We did do stuff with pig guts. . . We used to throw some into the audience when we were doing “Rock ‘n’ Roll Hospital” and the doctor would use a chainsaw to perform surgery on a pregnant woman. But we’re not doing that stuff now. People really didn’t appreciate pig guts being thrown on them. It wasn’t a crowd-pleaser. (Laughs)
We used to get in trouble all the time for that kind of stuff. We used to have topless dancers, for instance, and that turned out to be something law enforcement officers in various states weren’t fond of.
PIONEER: Who’s in the audience these days? Old fans, mainly? Or a mix of old and new?
WAYBILL: It’s a mix, I’d say. A lot of the fans have grown up with us over the years, but a lot of their kids also come to the show, because they were brought up listening to Tubes songs. And their parents actually expected them to grow up normal? So we see a lot of them out there, while Dad’s rocking out to “White Punks on Dope.”
PIONEER: Do you ever think about the ‘60s/’70s belief that rock ‘n’ roll ended when you turn 30—at which point you either die or turn into your parents?
WAYBILL: Right. (Laughs.) Well, the baby boomers pretty much shot that myth down. It’s a little strange to see that everyone who survived is still out there. Everybody! Not too long away we played with Jethro Tull. It was a big German festival headlined by Jethro Tull with The Tubes as a supporting act. Go figure. But they were unbelievable, man. They were so great. Ian Anderson was so good and so fit and he played his butt off. It was amazing.
We’ve played with Alice Cooper and Uriah Heep (they weren’t so amazing). All of these people I’ve known for years and years, they’re still out there because people still want to see them. And the same goes for us. We’re bigger in Europe than here, actually, especially in England. They love sarcasm, especially when it’s Americans making fun of themselves. We sell out big shows there—but we only go there every couple of years, so maybe that has something to do with it.
PIONEER: What’s the play list like these days?
WAYBILL: We do stuff from every album. We do the whole range of stuff, naturally including the hits that people want to see, like “White Punks” and “What do You Want from Life?” and “She’s a Beauty” and “Talk to You Later.” We try to do all that stuff along with new stuff that’s thematic. Like, this tour, which has an Italian theme, we’re doing a duet between Pavarotti and James Brown singing “This is a Man’s World”—which actually happened, by the way, during a benefit concert Pavarotti put on to help fight the Ebola virus. (Search for Pavarotti and James Brown on YouTube, ed.) James Brown starts it, James Brown style, then Pavarotti does it, operatically, in Italian. I saw that online and I just couldn’t believe my eyes. I do both parts in the show, with our own Tube-esque arrangement of the tune.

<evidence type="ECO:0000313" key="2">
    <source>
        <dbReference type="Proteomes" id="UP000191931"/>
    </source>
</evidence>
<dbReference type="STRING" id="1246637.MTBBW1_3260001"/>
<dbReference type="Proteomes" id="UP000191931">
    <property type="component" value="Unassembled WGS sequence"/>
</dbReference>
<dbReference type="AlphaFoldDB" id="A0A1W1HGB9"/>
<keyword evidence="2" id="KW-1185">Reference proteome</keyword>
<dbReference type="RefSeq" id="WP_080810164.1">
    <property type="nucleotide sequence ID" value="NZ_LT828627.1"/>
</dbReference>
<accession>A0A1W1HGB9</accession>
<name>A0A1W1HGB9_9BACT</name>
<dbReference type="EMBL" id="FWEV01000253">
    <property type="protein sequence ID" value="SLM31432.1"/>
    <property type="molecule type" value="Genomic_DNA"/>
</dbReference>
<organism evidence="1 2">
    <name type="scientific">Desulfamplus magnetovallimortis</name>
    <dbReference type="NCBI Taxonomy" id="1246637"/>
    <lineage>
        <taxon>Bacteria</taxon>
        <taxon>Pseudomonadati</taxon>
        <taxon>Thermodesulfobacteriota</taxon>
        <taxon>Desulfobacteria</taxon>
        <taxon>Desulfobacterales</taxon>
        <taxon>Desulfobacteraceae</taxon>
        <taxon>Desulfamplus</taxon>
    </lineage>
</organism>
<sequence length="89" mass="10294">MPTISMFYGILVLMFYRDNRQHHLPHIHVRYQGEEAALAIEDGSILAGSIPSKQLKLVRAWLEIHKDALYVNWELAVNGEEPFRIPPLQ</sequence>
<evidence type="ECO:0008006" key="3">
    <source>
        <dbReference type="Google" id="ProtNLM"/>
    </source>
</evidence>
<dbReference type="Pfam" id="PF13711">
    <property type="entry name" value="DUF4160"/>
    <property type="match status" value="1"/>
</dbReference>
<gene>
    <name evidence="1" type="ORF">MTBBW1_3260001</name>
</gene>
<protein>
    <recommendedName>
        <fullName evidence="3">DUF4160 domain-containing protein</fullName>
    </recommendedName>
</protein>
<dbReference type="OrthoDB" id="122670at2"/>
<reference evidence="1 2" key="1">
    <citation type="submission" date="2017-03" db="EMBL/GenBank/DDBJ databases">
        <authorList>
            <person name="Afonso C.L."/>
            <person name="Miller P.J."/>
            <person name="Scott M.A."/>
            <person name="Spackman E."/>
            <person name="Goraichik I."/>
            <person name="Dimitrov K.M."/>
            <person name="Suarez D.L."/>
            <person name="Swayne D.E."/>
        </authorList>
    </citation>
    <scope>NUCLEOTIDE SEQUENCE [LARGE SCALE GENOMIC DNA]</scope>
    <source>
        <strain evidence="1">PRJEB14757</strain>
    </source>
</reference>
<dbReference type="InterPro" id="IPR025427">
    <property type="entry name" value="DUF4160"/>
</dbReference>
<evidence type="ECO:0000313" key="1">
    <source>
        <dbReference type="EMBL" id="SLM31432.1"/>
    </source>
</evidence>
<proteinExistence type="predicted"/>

PIONEER: What was the band’s biggest hit?
WAYBILL: Our biggest album was “Outside Inside” in 1983. “She’s a Beauty” from that record was probably our biggest single in this country. Although “Talk to You Later” went to number one on the rock charts in something like 28 countries. That’s actually the song we’ve used as the closer for every show for the last 25 years.
PIONEER: Is it sometimes hard to get jazzed up performing the same material for so many years?
WAYBILL: Not really, because the people enjoy it so much. There’s that transference of energy from the audience—that joy you can see in their faces when we go into “She’s a Beauty” or “White Punks on Dope” or when they see Quay Lewd come out with the big platform shoes. You can see their faces light up—and that’s contagious, you know? Especially since we don’t really do enough shows for it to become a grind. Doing only 35 or so shows a year, every show still feels special.
These days, getting together as The Tubes is kind of a hobby. It’s not like we’re making enough money to make a living at this, playing clubs. Everybody has something else going. I manage a million square feet of commercial property, so that keeps me pretty busy. I take care of four gigantic commercial office buildings. Which is kind of fun because it’s at the total opposite end of the spectrum, carer-wise. Especially since most of our buildings are occupied by government agencies with Department of Defense computer servers—so I’ve got a government security clearance. I’ve also got a solo album I’m doing, Roger has a solo album he’s just completed and Prairie plays drums for everybody on the face of the earth. We’re all busy with other stuff, so when we do a Tubes show, it always feels like fun. So, we don’t get burned out. It never feels like a chore.